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State House Unanimously Passes Timothy Piazza Anti-Hazing Bill

by on October 10, 2018 9:09 AM

Anti-hazing legislation introduced following the death of Penn State student and fraternity pledge Timothy Piazza is another step closer to becoming Pennsylvania law after gaining unanimous passage in the state House.

The Timothy J. Piazza Anti-Hazing Law passed through the House on Tuesday and will return to the Senate, where it passed unanimously in April, next week before heading to Gov. Tom Wolf.

“No family should ever have to experience the preventable loss of a child because of the reckless and despicable act of hazing,” state Rep. Kerry Benninghoff, R-Bellefonte, said in a statement. “I pray this law will serve as a strong deterrent for those who might attempt to haze and intimidate their peers, and also provide law enforcement with the tools they need to pursue justice for victims.”

State Senate Majority Leader Jake Corman, R-Benner Township, who worked with the Piazza family to develop the legislation and sponsored the bill, said he expects the Senate to take up the final version of the bill quickly next week and send it to the governor's desk.

“We are embarking on the final steps in a long journey for Tim’s family who have turned their personal tragedy in to a mission to save others,” Corman said. “It has been my honor to walk with them as we work toward comprehensively rewriting the state’s hazing laws in order to prevent death or serious injury due to hazing. I am grateful for the House’s support.”

Penn State leadership and interfraternity councils statewide have supported the legislation for tougher penalties and stronger policies and reporting procedures related to hazing.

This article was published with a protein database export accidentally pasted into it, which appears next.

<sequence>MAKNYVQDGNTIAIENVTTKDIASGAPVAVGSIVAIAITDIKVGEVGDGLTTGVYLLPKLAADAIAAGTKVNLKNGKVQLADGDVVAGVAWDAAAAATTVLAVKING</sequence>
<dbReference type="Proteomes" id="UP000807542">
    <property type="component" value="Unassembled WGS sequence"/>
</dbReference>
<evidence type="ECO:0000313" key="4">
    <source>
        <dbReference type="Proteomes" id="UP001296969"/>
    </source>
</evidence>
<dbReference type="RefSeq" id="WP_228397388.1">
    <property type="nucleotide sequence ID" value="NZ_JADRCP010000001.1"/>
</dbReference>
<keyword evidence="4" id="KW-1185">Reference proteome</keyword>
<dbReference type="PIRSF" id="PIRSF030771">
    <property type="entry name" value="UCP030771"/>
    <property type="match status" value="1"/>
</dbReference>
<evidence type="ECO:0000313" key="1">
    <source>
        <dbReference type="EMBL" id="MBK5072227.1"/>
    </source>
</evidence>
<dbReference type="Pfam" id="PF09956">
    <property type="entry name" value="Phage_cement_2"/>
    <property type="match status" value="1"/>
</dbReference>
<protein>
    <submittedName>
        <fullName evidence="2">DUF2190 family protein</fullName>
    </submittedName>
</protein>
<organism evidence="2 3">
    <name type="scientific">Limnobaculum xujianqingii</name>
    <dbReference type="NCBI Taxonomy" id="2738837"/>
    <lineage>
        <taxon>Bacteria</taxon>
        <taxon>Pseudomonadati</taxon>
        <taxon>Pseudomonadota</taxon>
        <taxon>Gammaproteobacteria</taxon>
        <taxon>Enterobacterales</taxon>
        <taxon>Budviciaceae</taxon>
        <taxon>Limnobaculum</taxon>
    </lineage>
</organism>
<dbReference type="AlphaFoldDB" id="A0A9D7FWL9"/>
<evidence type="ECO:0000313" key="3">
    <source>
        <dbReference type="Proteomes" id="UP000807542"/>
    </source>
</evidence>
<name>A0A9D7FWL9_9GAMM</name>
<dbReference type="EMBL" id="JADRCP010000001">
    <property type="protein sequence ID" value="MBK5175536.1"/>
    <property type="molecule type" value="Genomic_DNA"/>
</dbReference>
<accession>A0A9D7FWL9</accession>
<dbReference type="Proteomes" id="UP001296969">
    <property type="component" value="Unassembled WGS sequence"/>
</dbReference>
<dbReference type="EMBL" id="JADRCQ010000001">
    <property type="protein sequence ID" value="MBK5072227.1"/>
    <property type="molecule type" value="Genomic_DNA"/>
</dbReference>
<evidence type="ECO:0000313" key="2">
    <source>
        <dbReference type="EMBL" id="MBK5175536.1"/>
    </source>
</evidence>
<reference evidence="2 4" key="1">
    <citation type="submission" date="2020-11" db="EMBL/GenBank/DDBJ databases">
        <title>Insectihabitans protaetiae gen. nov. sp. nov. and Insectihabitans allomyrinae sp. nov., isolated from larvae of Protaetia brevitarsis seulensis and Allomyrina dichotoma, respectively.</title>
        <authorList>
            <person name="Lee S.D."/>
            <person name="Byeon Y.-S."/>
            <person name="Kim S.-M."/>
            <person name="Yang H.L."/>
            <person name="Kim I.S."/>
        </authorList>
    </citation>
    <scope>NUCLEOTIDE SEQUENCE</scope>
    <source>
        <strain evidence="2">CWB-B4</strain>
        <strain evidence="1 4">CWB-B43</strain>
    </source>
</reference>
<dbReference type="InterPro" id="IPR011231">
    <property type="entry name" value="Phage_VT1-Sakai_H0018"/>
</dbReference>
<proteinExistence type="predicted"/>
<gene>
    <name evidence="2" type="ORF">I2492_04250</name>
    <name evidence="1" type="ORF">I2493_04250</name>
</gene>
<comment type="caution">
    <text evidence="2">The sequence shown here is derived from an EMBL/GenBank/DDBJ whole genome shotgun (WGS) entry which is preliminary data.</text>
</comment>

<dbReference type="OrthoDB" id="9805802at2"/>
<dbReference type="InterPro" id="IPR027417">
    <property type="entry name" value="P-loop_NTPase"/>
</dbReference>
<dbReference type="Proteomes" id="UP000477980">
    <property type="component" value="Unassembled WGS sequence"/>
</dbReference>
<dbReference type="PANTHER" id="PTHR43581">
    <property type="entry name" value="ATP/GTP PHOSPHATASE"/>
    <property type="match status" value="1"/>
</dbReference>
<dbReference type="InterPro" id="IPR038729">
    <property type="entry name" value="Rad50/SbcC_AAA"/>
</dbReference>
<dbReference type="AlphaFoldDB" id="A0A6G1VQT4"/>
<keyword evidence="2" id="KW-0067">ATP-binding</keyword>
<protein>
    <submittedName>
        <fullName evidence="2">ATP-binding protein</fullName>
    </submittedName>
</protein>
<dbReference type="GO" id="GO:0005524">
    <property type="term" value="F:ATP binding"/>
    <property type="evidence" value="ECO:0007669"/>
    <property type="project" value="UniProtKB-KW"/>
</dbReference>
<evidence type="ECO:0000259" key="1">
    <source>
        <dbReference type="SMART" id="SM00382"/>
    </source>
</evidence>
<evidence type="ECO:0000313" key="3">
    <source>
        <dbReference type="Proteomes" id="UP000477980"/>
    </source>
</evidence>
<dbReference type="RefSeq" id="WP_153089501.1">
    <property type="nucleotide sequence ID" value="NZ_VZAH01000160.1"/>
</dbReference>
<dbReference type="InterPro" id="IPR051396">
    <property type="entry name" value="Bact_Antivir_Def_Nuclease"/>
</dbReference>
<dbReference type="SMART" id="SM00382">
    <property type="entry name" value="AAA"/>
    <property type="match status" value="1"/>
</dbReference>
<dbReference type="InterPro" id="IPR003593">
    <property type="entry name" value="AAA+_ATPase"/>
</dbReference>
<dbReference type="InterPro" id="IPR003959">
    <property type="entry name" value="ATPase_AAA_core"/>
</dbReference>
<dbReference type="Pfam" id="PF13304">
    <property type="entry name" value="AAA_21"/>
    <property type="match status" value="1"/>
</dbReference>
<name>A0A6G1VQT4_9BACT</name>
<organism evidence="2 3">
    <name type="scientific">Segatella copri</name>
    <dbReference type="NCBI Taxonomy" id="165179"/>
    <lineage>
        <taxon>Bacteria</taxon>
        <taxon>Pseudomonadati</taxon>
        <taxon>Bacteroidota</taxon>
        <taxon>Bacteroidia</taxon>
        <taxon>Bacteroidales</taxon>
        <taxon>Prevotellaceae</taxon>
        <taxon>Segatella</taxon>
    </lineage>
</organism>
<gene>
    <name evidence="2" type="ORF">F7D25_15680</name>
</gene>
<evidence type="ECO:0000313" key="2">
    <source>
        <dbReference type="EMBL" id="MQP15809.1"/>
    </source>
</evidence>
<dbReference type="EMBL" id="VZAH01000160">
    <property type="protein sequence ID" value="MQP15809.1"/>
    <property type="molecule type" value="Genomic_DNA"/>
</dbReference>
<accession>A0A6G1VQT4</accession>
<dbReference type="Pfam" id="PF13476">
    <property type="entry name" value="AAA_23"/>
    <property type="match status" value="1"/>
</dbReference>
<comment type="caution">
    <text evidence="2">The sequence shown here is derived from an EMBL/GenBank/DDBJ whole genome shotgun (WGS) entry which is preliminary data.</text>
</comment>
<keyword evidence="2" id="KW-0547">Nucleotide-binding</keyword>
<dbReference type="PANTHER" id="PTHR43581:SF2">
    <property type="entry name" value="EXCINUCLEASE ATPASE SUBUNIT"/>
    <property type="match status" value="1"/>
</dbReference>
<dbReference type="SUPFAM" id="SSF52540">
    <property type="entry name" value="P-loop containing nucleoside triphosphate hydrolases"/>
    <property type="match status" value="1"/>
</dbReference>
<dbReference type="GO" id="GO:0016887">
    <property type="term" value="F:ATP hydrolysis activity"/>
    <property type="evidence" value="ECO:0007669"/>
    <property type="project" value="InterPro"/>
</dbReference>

Currently, hazing is classified as third-degree misdemeanor in Pennsylvania. Under the proposed law, hazing that results in bodily injury to a student remains a misdemeanor. However, hazing that results in serious bodily injury or death is classified as aggravated hazing, a third-degree felony.

The new law also would add summary offenses for hazing that does not result in injury.

New organizational and institutional hazing provisions also are included in the legislation.

The organizational hazing offense is for fraternities, sororities or clubs that knowingly or recklessly allow hazing or aggravated hazing. Penalties include fines or forfeiture of property.

Institutional hazing similarly would hold accountable colleges, universities and other institutions that knowingly or recklessly allow hazing or aggravated hazing to occur. They would be subject to fines ranging from $5,000 to $15,000 per offense, depending on whether the incident was hazing or aggravated hazing.

The legislation includes a safe harbor clause for student who call for emergency help for an individual who has been hazed. Similar to the state's drug overdose immunity law, the person who calls for help and waits with the victim for emergency personnel to arrive would be immune from prosecution for hazing and underage drinking.

Institutions also will be required to maintain a public report of hazing violations -- including when the organization was charged, a description of the incident, findings and sanctions. As with the current law, institutions also are required to have anti-hazing policies and sanctions.

“In making these changes, we are establishing a model for strengthening antihazing laws nationwide,” Corman said. “This law will provide prosecutors with the tools they need to fully prosecute those who engage in hazing-related activities. Students will have information they need to make informed choices about the groups they consider joining and safe harbor provisions so they can call for help for someone in distress without fear of prosecution.”




Geoff Rushton is managing editor for StateCollege.com. Contact him at geoff.rushton@statecollege.com or find him on Twitter at @geoffrushton.
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